I’ll be the first to admit that I am prone to cult-like allegiances to things I find even a mild, passing interest in. After one Flywheel class, I could be heard trash talking SoulCycle from miles away.
At the mere mention of romance novels (usually at the butt end of a joke), I am there, defending their honor, recommending all the best feminist authors (Hi Sarah Maclean if you are reading this, I love you).
I am an advocate for experimental grammar and I can literally hear you backing away from your screen as I enthusiastically explain why I think the word “ya’ll” should be officially accepted as part of the English language.
Basically, I’m really annoying.
When I first got into minimalism, I was insufferable. This simple concept changed my life! Minimalism literally saved me when I was mentally ill and needed a remedy for the chaos that was driving me down into a dark place.
I didn’t realize the extent to which my possessions were overwhelming me until I got rid of most of them, and once I felt that clarity, that freedom, well, it was my duty to share it with everyone I knew. Wasn’t it?
According to most of them? No. Hard pass, in fact.
My husband was the first person to resist my efforts to fix his life by imparting my minimalist wisdom upon him. He did not agree that he would be happier if we threw away all the random stuff in that junk drawer, or if we tossed all his old band t-shirts with holes in them.
I persisted, thinking that if I just explained better, he would understand. He would come around.
But he didn’t come around. Instead, the more intense I got, the more resentful and defensive he became. Turns out, most people don’t like it when you tell them they should throw out their stuff.
If you follow The Minimalist Wardrobe and you read this blog, odds are that you have at least a mild curiosity about minimalism. Maybe you’re even like me and you’ve been a card-carrying minimalist for years (except we don’t carry cards because who needs one more card in the wallet, right??).
If you’ve ever been an unsuccessful spokesperson for the lifestyle we know and love, allow me to share some tips with you for talking to the non-minimalist about minimalism:
1. Let Them Come to You
Let my failed spousal conversion be a lesson to you: just because the horse feels obligated to follow you to the water does NOT mean the horse is even the least bit interested in taking a drink.
People don’t like it when you push an unsolicited agenda on them. I think about all the things that people have pushed on me that I’ve immediately rejected (crossfit, literally any kind of diet) and how it was weird that they didn’t know anything about me, yet felt qualified to “fix” my life with this thing they believed in so passionately.
If someone wants to explore minimalism, they’ll ask you about it. Otherwise, just go quietly about your practice and only bring it up in conversation when it actually makes sense to do so.
2. Listen More Than You Talk
So, let’s say you get a bite. A coworker approached me in our office kitchen once and mentioned that someone told her I had a blog, and that she was interested in minimalist fashion.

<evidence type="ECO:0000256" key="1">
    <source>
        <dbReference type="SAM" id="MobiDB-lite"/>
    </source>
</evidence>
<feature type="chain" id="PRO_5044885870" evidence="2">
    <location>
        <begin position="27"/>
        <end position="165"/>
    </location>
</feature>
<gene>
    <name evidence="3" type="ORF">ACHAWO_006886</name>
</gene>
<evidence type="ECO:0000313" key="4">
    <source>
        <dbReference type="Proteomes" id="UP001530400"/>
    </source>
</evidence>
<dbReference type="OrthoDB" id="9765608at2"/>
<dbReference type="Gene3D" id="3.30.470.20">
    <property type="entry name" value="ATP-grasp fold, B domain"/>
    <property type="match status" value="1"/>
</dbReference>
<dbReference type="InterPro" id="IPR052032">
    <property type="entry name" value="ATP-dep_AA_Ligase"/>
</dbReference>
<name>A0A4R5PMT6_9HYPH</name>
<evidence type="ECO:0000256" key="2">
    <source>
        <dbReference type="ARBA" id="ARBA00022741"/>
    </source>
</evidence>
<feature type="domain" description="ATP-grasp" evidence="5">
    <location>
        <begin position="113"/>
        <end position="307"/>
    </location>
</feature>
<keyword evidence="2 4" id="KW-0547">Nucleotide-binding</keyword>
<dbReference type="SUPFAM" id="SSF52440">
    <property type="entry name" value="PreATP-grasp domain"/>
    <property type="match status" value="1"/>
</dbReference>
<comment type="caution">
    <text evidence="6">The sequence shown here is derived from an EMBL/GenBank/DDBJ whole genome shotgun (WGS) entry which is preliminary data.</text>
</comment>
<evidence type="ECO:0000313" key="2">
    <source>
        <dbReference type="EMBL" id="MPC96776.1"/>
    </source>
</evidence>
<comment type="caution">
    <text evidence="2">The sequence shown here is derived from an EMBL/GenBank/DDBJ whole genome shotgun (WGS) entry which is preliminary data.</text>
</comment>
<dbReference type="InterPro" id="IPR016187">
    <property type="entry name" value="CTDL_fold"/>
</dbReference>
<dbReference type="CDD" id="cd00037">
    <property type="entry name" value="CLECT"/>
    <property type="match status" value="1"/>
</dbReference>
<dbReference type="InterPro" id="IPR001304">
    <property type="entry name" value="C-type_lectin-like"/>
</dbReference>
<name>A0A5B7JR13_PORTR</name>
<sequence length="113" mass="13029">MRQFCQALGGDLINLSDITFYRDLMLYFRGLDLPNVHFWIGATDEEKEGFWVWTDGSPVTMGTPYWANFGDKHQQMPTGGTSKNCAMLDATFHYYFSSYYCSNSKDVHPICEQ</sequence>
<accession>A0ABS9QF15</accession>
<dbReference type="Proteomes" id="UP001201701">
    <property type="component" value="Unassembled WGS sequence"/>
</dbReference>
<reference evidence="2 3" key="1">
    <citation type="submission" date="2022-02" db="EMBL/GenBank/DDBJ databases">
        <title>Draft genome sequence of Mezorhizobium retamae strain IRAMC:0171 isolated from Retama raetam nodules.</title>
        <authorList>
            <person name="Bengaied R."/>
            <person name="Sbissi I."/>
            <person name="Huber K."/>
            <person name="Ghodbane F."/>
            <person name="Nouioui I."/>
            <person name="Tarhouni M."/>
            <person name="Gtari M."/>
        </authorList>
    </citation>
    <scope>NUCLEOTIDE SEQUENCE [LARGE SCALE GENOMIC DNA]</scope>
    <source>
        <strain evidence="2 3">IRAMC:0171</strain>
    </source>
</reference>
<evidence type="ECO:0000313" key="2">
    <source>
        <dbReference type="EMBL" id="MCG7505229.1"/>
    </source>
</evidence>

Here’s what I did: talked at her for five minutes about what I think of minimalist fashion, then sent her a ridiculously long email with links to books and blogs and documentaries, and did not ask her a single question about herself.
She never approached me about it again, and I was too mortified by my own behavior to bring it back up to her.
The next time someone at work asked me about my blog, I responded with questions.
What got you interested in minimalism? How has your relationship with your closet been until now? What style are you drawn to? What would you like to learn more about?
I learned so much more about her, and now we chat about minimalist fashion all the time. She even sometimes shares her outfit triumphs with me, which is just the best feeling ever.
Her experiences are different from mine, and it’s a humbling reminder that I have something to learn from anyone and everyone about minimalism and getting dressed.
3. Be Compassionate
It’s easy to take the moral high ground when talking about minimalism. You think you’ve found the answer, you sincerely want to help people, but believe me, it gets into holier-than-though territory very quickly, and despite what you think about yourself and the faith you might have in your personal values, you are not right about everything all of the time.
If someone approaches you about minimalism, resist the urge to contribute your half of the conversation from an authoritative point of view. See things from their side. Even if you’re convinced that they cannot possibly be a healthy and well-adjusted individual if they own fifteen stained band t-shirts that they don’t even wear anymore, that’s not really for you to decide.
For most people, minimalism takes baby steps. Some people might be totally fine with just dipping their toes into the pool and never taking it any further than that. We, as minimalist obsessive (no? just me?), have to be okay with that, because the worst thing you can do with a beautiful thing that has improved your life is use it to alienate your friends and family.
Do I believe in minimalism and think that most people would be happier and better off if they had less stuff? Yes. Absolutely. But more than that, I believe in being a friend, accepting that I have a lot to learn from others, and that minimalism is not just black and white.